Exclusive: Obamacare’s Unintended Beneficiaries

by ALEX ALEXIEV July 2, 2009
With the de facto nationalization of America’s healthcare sector seemingly only a matter of time now, it is worth pondering some of the less well-known likely consequences of this frontal assault on our free enterprise system. Much has been written already about the immediate effect of a government healthcare monopoly, such as artificially induced scarcity resulting in inevitable rationing of health care in the form of limited individual choice, long-waiting times for service and unavailability of life-saving treatments and technologies. None of this is theoretical. It has long been, to one degree or another, an integral part of the healthcare experience of people who live under socialized systems such as those in Western Europe, Canada and elsewhere. These are what could be called the intended consequences of nationalizing medicine, since they are both inevitable and known to the architects of the grand socialist experiment called Obamacare.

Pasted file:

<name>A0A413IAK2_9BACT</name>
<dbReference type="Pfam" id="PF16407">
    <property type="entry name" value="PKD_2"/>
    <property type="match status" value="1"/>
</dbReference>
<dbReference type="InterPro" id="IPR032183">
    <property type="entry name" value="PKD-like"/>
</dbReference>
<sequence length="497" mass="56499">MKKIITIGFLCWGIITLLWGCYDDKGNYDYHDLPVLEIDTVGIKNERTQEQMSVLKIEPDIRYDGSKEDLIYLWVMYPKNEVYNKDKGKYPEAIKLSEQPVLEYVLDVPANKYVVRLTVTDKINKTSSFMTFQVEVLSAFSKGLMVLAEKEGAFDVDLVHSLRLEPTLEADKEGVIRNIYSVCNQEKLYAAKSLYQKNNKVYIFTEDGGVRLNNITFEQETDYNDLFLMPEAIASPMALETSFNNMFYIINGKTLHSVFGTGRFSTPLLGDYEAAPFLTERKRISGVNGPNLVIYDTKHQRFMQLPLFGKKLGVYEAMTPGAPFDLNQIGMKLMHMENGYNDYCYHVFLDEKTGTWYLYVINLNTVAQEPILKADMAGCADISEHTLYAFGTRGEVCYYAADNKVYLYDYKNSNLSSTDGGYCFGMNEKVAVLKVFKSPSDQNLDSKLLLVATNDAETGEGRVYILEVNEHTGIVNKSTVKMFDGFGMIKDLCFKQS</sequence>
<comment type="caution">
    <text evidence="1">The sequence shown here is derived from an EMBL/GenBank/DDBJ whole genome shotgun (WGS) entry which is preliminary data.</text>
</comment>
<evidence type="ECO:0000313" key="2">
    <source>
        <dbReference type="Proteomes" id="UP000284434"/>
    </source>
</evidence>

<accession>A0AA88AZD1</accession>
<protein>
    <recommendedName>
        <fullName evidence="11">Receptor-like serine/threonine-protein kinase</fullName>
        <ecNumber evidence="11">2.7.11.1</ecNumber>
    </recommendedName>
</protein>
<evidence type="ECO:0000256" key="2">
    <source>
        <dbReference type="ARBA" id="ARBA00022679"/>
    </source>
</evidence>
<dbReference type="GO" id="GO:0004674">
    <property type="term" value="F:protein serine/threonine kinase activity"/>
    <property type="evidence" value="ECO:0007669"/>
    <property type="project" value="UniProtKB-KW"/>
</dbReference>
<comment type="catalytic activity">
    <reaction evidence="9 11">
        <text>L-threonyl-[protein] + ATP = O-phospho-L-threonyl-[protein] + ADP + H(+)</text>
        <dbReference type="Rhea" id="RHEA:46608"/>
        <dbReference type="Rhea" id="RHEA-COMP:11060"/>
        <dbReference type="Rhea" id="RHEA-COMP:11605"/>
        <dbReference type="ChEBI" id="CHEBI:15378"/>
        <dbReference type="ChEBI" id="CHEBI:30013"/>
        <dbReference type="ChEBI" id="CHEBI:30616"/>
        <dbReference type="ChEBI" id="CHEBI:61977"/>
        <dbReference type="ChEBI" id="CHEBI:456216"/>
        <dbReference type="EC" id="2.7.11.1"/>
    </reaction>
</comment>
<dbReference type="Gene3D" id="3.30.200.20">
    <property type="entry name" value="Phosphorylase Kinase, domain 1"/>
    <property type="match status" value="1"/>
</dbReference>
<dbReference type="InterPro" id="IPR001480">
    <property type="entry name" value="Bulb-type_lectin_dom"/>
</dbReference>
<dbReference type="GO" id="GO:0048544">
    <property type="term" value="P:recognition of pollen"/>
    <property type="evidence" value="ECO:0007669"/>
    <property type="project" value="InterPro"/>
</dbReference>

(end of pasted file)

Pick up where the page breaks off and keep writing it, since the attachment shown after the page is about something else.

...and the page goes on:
What is less-well understood are the just as inevitable unintended consequences to coercive government dictates whether in medicine or any place else. The prohibition of private business in communist states simply pushed a very large chunk of the economy and entrepreneurial talent in the black market to the huge detriment of the socialist economy. Similarly, exorbitant payroll taxes in Western Europe have only served to drive business in the underground economy, thus severely affecting government revenues and encouraging illegal immigration and fraud. Closer to home, confiscatory taxes on cigarettes created a booming tax-free internet cigarette market and, worse still, a huge counterfeit industry that nurtures organized crime and our terrorist enemies like the Taliban, for whom counterfeit cigarette smuggling has become the second largest funding source after drugs. In all of these examples, coercive policies have harmed the governments’ lofty objectives and helped unintended beneficiaries.